Ah, there it is. Republicans don’t have proof of Planned Parenthood wrongdoing, but rather, have a desire to claim a “scalp.” When the GOP went after women’s healthcare in 2012, it backfired on the party, so Republicans hope a misleading video will offer new opportunities to try the same move again.

That’s the point of the GOP calls for investigations, hearings, and probes. That’s why Republicans are trying to use this story to raise money and advance their personal ambitions.

Those who were inclined to take the story seriously should probably adjust their perspective accordingly.

Postscript:  The video released by the Center for Medical Progress doesn’t show Planned Parenthood doing anything illegal, but whether the video itself was recorded illegally is a separate matter.

 

By: Steve Benen, The Maddow Blog, July 17, 2015

July 18, 2015 Posted by | Planned Parenthood, Republicans, Steve King | , , , , , , , | Leave a comment

“It’s A Whole Different Issue”: John Boehner, Willfull Ignorance Or Willful Lying?

The day after this week’s mass shooting at Fort Hood, Army Secretary John McHugh said the gunman lived off post and was therefore not required to register his weapon with the military.

McHugh told senators yesterday, “We try to do everything we can to encourage soldiers to register their personal weapons, even when they live off post. We are not legally able to compel them to register weapons when they reside off post.”

Soon after, during House Speaker John Boehner’s (R-Ohio) press conference, a reporter noted McHugh’s comments and asked the House leader whether this is an issue Congress should address. Boehner replied:

“Well, there’s no question that those with mental health issues should be prevented from owning weapons or being able to purchase weapons. In the so-called ‘doc fix’ that passed here, there was funding for a pilot project dealing with mental health issues and weapons from both the Senate side and the House side. There are two programs that are being funded in there. The bill went to the president yesterday. This issue we need to continue to look at to find a way to keep weapons out of the hands of people who should not have them.”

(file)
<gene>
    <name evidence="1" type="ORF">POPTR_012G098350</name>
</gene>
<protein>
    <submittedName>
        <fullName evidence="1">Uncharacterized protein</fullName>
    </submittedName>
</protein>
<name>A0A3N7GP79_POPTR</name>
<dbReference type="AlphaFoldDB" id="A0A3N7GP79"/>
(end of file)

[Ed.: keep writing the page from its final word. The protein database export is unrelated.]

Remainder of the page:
The “doc fix” bill related to Medicare reimbursement rates for physicians, but it’s always a pretty big bill with plenty of unrelated provisions. This year, there was quite a bit of controversy surrounding how the bill passed – House GOP leaders played a fast one on their own members and conservatives were right to be annoyed – but I never heard a word about funding for a pilot project dealing with mental health issues and firearms.

And that’s surprising. Usually, any federal measure related in any way to gun ownership is the subject of considerable scrutiny. But there was the House Speaker yesterday, assuring the public in the wake of another mass shooting that lawmakers just acted on a policy related to gun violence and mental health.

It’s enough to make one wonder: does the provision Boehner referenced actually exist?

Roll Call reports this morning that according to the lawmaker who wrote the measure, no, it doesn’t.

Speaker John A. Boehner Thursday morning said that Congress had recently passed a provision to address whether people with mental health issues have access to weapons, but the measure’s Republican author said his bill actually does nothing of the sort.

Rep. Tim Murphy, R-Pa., told CQ-Roll Call that despite Boehner’s assertion, his measure to incentivize outpatient treatment for mental health issues has nothing to do with keeping guns out of the hands of the severely mentally ill.

“Not our bill, no. It’s a whole different issue,” Murphy told Roll Call. “I think he confused that. When he said that it dealt with it, I think he confused that.”

I checked the text of the legislation itself and it includes no references to gun, weapons, or firearms.

Murphy went on to say, “What this provision that I had in there allows in states is an outpatient treatment for patients who have a risk of past incarceration or past multiple hospitalizations where they were a safety risk, to work to say, ‘We need to get you back in treatment, get your life back together.’ That does not necessarily preclude or affect anything about a person’s ability to own a gun, unless they also have a history of being put in against their will.”

When Boehner says Congress just approved a project “dealing with mental health issues and weapons,” he appears to be wrong.

 

By: Steve Benen, The Maddow Blog, April 3, 2014

April 5, 2014 Posted by | Gun Violence, John Boehner, Mental Health | , , , , , | 1 Comment